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Environment: study, Mediterranean facing irreversible damage

Region polluted by 730 tonnes of plastic waste every day

23 October, 16:26
(ANSA) - BELGRADE, 23 OTT - The Mediterranean basin is facing an "irreversible environmental damage" due to "rising inequality, biodiversity loss, the growing impact of climate change and unrelenting pressure on natural resources," a new report by the UN Environment Programme (UNEP) shows.

According to the study "The State of the Environment and Development in the Mediterranean", the Mediterranean region is suffering from eight major threats. Climate change is affecting the Mediterranean significantly more than the world average, population densities in coastal areas have continued to increase at a record pace in the past decade and pollution measured in particular in urban and port areas are well beyond standards.

Moreover, lack of water supply and wastewater treatment facilities is having a negative impact in particular on the southern and eastern Mediterranean basin. Furthermore, around 730 tonnes of plastic waste end up daily in the sea. The basin is home to more than 512 million people and "one of the world's most coveted tourism destinations and one of its busiest shipping routes." The study underlines also the negative consequences from fisheries, which "represent the number one threat to fish populations in the Mediterranean Sea" and the use of fossils fuels that "overall dominate energy supply in the Mediterranean region, with heavy environmental and health impacts." Finally, "excessive use of chemical and pharmaceutical products generate increasing concerns, particularly in northern Mediterranean countries," the study reads.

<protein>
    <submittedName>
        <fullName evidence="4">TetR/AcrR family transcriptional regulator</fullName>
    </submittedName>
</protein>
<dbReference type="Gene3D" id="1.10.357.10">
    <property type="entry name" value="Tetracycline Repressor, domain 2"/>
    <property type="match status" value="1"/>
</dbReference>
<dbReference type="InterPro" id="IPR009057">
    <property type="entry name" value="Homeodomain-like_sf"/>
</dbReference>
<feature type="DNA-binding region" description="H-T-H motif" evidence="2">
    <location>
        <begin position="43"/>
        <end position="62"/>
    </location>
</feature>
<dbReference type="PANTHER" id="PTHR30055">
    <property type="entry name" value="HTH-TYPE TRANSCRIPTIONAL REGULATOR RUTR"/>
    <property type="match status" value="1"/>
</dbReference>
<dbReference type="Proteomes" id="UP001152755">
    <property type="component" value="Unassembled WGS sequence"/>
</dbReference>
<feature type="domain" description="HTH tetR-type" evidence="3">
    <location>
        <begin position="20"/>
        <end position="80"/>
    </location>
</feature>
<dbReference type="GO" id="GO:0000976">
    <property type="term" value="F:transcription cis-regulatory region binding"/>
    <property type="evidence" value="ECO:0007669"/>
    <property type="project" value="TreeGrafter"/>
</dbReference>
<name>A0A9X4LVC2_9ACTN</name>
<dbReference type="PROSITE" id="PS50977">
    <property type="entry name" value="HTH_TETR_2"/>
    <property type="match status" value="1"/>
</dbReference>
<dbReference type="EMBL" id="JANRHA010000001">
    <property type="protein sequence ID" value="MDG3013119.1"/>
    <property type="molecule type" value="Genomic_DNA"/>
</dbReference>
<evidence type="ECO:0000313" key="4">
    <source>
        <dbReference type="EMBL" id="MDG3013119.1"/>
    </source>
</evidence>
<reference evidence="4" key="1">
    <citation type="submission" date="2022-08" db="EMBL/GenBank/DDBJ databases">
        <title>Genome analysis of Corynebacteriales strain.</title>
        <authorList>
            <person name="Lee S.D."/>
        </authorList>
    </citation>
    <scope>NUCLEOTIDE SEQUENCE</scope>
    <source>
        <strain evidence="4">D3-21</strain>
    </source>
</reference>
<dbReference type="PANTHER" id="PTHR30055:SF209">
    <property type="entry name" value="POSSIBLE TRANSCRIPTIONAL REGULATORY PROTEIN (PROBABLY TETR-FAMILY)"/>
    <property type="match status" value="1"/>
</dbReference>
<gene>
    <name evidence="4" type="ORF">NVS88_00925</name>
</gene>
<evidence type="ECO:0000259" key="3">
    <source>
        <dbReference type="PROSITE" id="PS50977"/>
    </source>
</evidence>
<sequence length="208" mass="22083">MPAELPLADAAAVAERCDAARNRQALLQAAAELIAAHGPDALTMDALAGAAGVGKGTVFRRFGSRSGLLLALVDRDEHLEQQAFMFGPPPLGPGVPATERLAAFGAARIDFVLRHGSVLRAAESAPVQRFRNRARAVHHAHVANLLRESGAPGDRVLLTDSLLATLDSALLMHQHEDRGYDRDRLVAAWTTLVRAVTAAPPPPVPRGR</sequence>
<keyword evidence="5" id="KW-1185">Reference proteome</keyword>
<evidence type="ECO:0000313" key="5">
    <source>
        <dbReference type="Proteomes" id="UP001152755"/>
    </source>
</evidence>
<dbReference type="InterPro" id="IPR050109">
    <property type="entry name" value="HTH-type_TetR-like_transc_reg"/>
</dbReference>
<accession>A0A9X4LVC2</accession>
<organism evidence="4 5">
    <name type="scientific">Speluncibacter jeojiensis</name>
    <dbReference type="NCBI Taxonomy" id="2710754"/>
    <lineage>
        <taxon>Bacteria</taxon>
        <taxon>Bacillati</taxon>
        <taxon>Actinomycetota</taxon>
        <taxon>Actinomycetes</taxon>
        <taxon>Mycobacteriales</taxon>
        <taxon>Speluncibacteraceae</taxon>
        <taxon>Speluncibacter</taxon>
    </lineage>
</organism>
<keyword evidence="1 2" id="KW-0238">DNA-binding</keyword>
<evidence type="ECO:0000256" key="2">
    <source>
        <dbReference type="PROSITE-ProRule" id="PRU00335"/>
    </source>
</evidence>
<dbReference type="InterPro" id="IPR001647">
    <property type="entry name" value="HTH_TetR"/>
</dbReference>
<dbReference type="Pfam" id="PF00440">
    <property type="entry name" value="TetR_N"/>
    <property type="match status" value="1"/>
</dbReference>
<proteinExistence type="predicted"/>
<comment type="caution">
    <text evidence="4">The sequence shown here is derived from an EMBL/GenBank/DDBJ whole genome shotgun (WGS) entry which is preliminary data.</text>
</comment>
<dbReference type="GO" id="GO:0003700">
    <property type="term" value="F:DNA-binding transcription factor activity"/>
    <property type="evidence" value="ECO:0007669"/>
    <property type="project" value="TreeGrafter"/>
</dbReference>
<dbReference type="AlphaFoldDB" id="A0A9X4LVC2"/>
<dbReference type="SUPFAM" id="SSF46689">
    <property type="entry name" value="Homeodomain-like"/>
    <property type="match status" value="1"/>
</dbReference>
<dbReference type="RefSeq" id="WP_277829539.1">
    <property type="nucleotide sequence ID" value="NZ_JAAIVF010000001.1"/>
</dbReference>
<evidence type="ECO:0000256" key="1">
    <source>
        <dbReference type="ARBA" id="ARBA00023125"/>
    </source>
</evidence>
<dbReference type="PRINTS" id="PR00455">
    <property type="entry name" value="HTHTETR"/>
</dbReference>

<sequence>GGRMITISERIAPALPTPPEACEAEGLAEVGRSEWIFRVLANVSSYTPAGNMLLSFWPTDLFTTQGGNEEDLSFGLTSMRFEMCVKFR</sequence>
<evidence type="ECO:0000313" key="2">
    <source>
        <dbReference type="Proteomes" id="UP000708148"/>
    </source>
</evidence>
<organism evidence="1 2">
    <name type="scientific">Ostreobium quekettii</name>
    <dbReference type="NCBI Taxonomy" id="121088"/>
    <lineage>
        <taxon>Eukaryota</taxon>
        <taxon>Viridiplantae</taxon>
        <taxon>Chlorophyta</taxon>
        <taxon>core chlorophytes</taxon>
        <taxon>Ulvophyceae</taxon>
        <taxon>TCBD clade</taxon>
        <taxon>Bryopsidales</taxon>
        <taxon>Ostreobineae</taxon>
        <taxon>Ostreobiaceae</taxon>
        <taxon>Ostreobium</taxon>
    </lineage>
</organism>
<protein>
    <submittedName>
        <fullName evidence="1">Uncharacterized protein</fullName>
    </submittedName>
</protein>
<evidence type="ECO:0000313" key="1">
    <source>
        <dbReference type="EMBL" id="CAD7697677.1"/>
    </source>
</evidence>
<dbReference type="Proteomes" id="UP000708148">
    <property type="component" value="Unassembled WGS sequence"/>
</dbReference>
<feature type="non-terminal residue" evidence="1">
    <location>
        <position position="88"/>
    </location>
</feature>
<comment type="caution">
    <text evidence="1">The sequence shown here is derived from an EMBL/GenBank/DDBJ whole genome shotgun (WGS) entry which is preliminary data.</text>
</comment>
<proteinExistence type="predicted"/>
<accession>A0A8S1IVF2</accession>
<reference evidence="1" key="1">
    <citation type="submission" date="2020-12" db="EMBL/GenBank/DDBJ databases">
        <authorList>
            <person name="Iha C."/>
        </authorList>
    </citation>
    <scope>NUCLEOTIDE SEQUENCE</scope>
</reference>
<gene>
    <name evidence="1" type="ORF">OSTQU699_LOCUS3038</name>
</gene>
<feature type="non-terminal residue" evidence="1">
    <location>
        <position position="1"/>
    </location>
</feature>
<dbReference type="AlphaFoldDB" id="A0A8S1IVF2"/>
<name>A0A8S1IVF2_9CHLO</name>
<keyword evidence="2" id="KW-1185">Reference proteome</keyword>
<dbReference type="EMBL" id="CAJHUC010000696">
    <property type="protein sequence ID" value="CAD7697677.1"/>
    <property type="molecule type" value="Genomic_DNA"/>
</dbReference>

According to the research, 15 per cent of deaths in the Mediterranean region are attributable to preventable environmental factors. In 2016, more than 228,000 people died prematurely from exposure to air pollution in the Mediterranea basin, the report reveals.

"The report's findings can guide a green renaissance in the Mediterranean," but it is necessary to embark on "greener development paths" that can halt "the environmental degradation trends and salvage hard-won achievements in the implementation of the Sustainable Development Goals," said Gaetano Leone, Coordinator of the UNEP/MAP-Barcelona Convention Secretariat.

"If we want to protect the Mediterranean for present and future generations, we can no longer afford piecemeal steps. We must embark on drastic changes in our relationship with nature," said François Guerquin, Director of Plan Bleu, a regional activity centre of the UNEP Mediterranean Action Plan (MAP) that produced the report. (ANSA).

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